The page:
What did you expect?
A year after Barack Obama’s election, I’m seeing a lot of post-mortems on his administration’s first year in foreign policy. Ben Smith’s Politico story is a nice template for them: Foreign policy never goes according to campaign plan, but for President Barack Obama, who promised a hardheaded new engagement with the world, the last week ...
A year after Barack Obama's election, I'm seeing a lot of post-mortems on his administration's first year in foreign policy. Ben Smith's Politico story is a nice template for them:
A year after Barack Obama’s election, I’m seeing a lot of post-mortems on his administration’s first year in foreign policy. Ben Smith’s Politico story is a nice template for them:
Foreign policy never goes according to campaign plan, but for President Barack Obama, who promised a hardheaded new engagement with the world, the last week and the weeks he sees looming ahead must be discouraging.
Across a region spanning Pakistan to the Mediterranean, foreign leaders seem to be challenging the very premise of his policy: that foreign countries can reasonably be persuaded to move in the direction of common interests, and that a better-loved America can get more done.
In Afghanistan, an all-out effort to promote a legitimate election turned into a scramble to prevent a civil war and ease the defrauded challenger off the stage. Iran persuaded the White House to drop its late-September deadline for action and then appears to have rejected a deal on nuclear fuel. Great powers such as Russia and China show no appetite for crucial concessions, while the U.S. Congress continues to block major action on a pillar of Obama’s policy goals — international action on climate change.
To which I say: meh. First, Smith’s premise about Obama’s foreign policy isn’t quite right. Sure, I think Obama and his foreign policy team would love it if "foreign countries can reasonably be persuaded to move in the direction of common interests, and that a better-loved America can get more done." But c’mon, these are not stupid people, and I’m pretty sure that they know the limits of diplomatic goodwill and reasoned discourse.
Second, you always need to grade on a curve — i.e., how has Obama’s first ten months stacked up to prior administratons? Most incoming administrations screw up plenty in their first year in office. With Clinton, there was flip-flopping over Haiti, dithering over Bosnia, screw-ups over Japan, etc. With Bush 43, there was a lack of consultation with allies over treaty withdrawals, a dramatic policy shift on North Korea that badly embarrassed South Korea’s leadership and eventually had to be walked back, and that whole failure-to-prevent 9/11 problem. Even with George H.W. Bush, the first six months primarily consisted of a strategic review of the Soviet Union that was overtaken by events the moment it was finished.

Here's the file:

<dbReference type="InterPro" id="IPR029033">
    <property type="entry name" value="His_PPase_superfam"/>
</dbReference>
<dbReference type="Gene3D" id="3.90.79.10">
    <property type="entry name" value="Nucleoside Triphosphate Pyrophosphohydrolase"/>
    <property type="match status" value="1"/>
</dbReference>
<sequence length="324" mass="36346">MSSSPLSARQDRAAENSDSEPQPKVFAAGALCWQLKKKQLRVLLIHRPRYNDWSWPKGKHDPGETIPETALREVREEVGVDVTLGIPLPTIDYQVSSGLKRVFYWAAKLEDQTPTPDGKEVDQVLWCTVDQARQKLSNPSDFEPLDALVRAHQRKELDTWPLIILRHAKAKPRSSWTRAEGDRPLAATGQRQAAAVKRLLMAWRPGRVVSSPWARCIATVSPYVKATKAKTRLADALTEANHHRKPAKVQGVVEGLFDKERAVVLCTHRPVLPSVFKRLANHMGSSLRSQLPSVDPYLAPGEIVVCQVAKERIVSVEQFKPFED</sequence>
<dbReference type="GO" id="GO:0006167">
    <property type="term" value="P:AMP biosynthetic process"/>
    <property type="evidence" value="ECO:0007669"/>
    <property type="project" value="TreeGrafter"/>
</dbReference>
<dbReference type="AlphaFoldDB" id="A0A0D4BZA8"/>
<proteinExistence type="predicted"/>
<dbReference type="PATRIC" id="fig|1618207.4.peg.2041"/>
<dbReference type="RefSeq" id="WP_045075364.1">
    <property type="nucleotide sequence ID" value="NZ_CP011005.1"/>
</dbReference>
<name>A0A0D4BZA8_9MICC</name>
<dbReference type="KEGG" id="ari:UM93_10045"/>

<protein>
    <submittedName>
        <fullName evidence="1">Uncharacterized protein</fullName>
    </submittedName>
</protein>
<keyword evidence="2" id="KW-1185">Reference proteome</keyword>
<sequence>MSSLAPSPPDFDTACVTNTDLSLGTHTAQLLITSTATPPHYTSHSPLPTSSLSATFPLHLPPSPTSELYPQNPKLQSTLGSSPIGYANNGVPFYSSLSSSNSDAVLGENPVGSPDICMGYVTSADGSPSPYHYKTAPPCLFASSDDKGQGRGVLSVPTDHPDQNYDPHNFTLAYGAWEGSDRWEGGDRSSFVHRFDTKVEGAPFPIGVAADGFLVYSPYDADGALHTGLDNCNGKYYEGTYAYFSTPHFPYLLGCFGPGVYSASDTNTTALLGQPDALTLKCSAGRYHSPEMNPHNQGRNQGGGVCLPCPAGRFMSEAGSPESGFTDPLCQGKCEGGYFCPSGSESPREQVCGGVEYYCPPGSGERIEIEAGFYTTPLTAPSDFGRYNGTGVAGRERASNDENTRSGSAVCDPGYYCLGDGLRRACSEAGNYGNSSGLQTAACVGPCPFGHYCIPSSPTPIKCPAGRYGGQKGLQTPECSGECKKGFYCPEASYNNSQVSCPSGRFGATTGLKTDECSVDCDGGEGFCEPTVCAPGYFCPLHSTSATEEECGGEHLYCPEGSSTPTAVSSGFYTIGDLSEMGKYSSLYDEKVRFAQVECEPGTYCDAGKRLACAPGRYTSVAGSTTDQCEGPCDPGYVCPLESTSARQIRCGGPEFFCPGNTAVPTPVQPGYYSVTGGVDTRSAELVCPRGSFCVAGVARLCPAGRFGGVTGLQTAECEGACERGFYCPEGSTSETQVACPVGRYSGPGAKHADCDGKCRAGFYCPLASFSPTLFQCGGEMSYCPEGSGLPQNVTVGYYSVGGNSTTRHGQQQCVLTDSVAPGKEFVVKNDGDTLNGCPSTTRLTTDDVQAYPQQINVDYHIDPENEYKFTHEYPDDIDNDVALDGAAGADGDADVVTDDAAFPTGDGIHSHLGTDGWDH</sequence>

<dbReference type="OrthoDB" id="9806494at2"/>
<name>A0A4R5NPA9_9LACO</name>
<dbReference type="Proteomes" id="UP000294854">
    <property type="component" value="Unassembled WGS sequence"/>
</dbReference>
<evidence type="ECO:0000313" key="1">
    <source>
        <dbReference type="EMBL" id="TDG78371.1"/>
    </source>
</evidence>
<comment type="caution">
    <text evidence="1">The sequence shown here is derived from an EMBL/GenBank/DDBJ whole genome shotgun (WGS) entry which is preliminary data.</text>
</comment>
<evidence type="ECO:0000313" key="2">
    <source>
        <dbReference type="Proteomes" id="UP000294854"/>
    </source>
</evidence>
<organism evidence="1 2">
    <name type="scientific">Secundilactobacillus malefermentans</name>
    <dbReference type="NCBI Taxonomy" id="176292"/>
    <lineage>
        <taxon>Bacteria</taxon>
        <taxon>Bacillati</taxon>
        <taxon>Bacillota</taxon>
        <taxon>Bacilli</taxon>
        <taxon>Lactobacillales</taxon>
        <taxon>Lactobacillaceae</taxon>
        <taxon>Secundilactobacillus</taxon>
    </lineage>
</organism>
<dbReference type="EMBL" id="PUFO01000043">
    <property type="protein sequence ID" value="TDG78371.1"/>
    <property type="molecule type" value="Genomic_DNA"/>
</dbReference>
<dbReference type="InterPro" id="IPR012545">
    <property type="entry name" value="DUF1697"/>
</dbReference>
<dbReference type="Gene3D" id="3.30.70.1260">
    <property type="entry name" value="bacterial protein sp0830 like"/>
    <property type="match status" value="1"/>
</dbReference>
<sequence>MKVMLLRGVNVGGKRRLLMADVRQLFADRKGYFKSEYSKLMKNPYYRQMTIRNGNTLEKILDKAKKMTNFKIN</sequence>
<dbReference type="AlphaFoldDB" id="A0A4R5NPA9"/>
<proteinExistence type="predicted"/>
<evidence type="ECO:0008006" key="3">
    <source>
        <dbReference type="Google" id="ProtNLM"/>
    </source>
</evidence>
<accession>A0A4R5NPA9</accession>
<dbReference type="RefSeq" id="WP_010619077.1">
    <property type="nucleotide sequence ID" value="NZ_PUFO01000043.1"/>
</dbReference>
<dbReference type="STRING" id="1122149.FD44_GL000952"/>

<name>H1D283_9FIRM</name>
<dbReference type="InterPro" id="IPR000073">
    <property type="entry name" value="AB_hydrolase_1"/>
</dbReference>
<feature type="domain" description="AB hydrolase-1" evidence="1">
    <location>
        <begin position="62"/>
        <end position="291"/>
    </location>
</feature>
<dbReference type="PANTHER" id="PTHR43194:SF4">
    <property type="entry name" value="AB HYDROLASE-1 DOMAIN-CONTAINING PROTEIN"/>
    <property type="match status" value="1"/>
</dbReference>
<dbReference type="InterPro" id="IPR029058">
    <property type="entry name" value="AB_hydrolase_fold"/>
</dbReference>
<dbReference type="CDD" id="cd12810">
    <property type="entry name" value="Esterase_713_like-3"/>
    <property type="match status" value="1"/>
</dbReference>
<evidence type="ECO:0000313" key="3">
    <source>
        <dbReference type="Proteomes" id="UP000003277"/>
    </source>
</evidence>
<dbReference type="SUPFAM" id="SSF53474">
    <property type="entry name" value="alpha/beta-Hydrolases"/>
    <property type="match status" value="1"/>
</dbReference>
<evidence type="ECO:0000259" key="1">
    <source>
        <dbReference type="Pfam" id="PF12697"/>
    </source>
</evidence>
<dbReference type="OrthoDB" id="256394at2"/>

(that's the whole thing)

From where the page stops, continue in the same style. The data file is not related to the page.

Will Obama have to walk back or reverse course on foreign policy? He’s done so on Israel, to be sure, and might do so on Afghanistan. He has had successes in Honduras, Russia and the Somali pirates, however. So far, I’d say Obama is shooting par for the course.
I haven’t been a huge fan of certain aspects of Obama’s foreign policy — like Philip Levy, I’m not thrilled with his trade policy. Mostly, however, I’d characterize his foreign policy actions as reasonable — and pretty much what I’d expected a year ago today.
What about you, dear readers — how do you grade Obama’s foreign policy?
Daniel W. Drezner is a professor of international politics at the Fletcher School of Law and Diplomacy at Tufts University and co-host of the Space the Nation podcast. Twitter: @dandrezner
More from Foreign Policy
Can Russia Get Used to Being China’s Little Brother?
The power dynamic between Beijing and Moscow has switched dramatically.
Xi and Putin Have the Most Consequential Undeclared Alliance in the World
It’s become more important than Washington’s official alliances today.
It’s a New Great Game. Again.
Across Central Asia, Russia’s brand is tainted by Ukraine, China’s got challenges, and Washington senses another opening.
Iraqi Kurdistan’s House of Cards Is Collapsing
The region once seemed a bright spot in the disorder unleashed by U.S. regime change. Today, things look bleak.